CONCORD— Down party lines, the House Wednesday voted 194-172 to approve an $11 billion, two-year operating budget that supporters say begins to restore programs slashed two years ago, but that opponents say significantly expands government.
The House-passed budget would be a 10 percent increase in all funds, and a 4 percent increase in state general fund spending over the next two years at $2.7 billion.
The House also passed the companion bill containing the changes in law needed for the operating budget on a 193-166 vote.
The budget resembles Gov. Maggie Hassan's proposal, but without $80 million in casino licensing fees, and with less money for the University System of New Hampshire, charter schools, school building aid and hospitals.
"This budget makes investments in our people and our communities that the public has told us they want," said House Finance Committee member Cindy Rosenwald, D-Nashua, "and does so in a fiscally responsible manner."
But Republicans argued the proposed budget raises taxes and fees, hurts New Hampshire businesses and the state's economy, and downshifts costs to counties which will drive up local property taxes.
Former House Speaker William O'Brien, R-Mont Vernon, accused Democrats of trying to hide the real size of the budget increase through gimmicks and hidden tax and fee increases.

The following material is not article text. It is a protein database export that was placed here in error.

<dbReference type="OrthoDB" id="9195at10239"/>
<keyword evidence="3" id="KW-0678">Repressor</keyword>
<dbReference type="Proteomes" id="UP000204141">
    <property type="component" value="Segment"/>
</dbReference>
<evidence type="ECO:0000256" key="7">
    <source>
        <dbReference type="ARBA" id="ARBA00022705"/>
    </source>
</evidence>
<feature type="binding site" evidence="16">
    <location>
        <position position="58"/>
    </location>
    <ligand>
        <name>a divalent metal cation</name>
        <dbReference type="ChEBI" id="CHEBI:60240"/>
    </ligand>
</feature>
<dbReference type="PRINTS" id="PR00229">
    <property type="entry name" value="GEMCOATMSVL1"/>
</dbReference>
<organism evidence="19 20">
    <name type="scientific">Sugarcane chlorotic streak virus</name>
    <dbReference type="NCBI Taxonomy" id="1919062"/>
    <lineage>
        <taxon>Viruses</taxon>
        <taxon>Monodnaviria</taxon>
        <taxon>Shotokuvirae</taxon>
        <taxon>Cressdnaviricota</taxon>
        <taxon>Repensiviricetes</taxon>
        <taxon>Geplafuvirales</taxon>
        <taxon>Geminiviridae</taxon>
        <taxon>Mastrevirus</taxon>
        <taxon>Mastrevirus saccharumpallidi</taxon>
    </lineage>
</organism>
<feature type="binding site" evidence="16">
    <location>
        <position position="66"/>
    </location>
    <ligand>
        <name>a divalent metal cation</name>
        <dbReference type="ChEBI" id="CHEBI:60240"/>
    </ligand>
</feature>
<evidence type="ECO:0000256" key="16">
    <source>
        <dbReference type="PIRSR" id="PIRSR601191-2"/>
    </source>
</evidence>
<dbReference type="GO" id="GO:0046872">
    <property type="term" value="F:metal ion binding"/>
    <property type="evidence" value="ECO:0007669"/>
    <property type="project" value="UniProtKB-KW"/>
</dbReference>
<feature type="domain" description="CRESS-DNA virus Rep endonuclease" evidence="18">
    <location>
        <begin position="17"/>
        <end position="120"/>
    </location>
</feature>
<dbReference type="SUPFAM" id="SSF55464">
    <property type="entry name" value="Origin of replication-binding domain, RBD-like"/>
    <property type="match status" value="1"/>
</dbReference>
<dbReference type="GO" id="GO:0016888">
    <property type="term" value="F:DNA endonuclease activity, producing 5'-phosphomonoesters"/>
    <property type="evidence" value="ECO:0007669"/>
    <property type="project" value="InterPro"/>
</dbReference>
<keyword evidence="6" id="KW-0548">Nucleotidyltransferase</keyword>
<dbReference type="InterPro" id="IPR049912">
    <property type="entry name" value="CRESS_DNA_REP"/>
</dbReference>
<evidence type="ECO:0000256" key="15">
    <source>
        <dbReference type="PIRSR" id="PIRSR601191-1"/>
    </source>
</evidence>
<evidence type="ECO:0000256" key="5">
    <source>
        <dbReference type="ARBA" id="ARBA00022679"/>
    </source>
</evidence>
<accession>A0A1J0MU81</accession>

"Last term we set the standard for a fiscally responsible budget. That is a standard we should aspire to," O'Brien said. "I'm asking you to abandon your talking points and abandon the boogey-man philosophy and vote with the hard-working taxpayers and small businesses of New Hampshire."
After the budget vote, Hassan said much works needs to be done to begin restoring the programs and services cut by the last legislature and again pushed for the House to approve one casino on the southern border of the state to provide additional revenues.
"Significant work remains in order to finalize a responsible, balanced budget that reinvests in the priorities needed for job creation and innovative economic growth," Hassan said. "The House budget as it stands falls short of our balanced budget proposal in key areas that are critical for strengthening our economy and improving the health and well-being of our people."
She singled out cuts made to the University System of New Hampshire, to uncompensated care to the state hospitals, to Health and Human Service funding and school building aid.
Senate Finance Committee Chair Sen. Chuck Morse was also critical of the House-approved budget plan.
"The House budget looks to spend millions of dollars in revenues the Senate will not approve and the state should not expect," Morse said. "I also have concerns with a number of policies included in the House budget, such as allowing the governor significant latitude to raid dedicated funds as well as the suspensions of the newly enacted school building aid program and job-fostering business tax reductions."
He too urged the House to pass casino gambling.
House Speaker Terie Norelli, D-Portsmouth, praised her budget writing committees for their work.
"We delivered a balanced budget to the Senate, which presents our priorities and makes clear our desire to restore investments in New Hampshire's people and communities to ensure long term prosperity," Norelli said.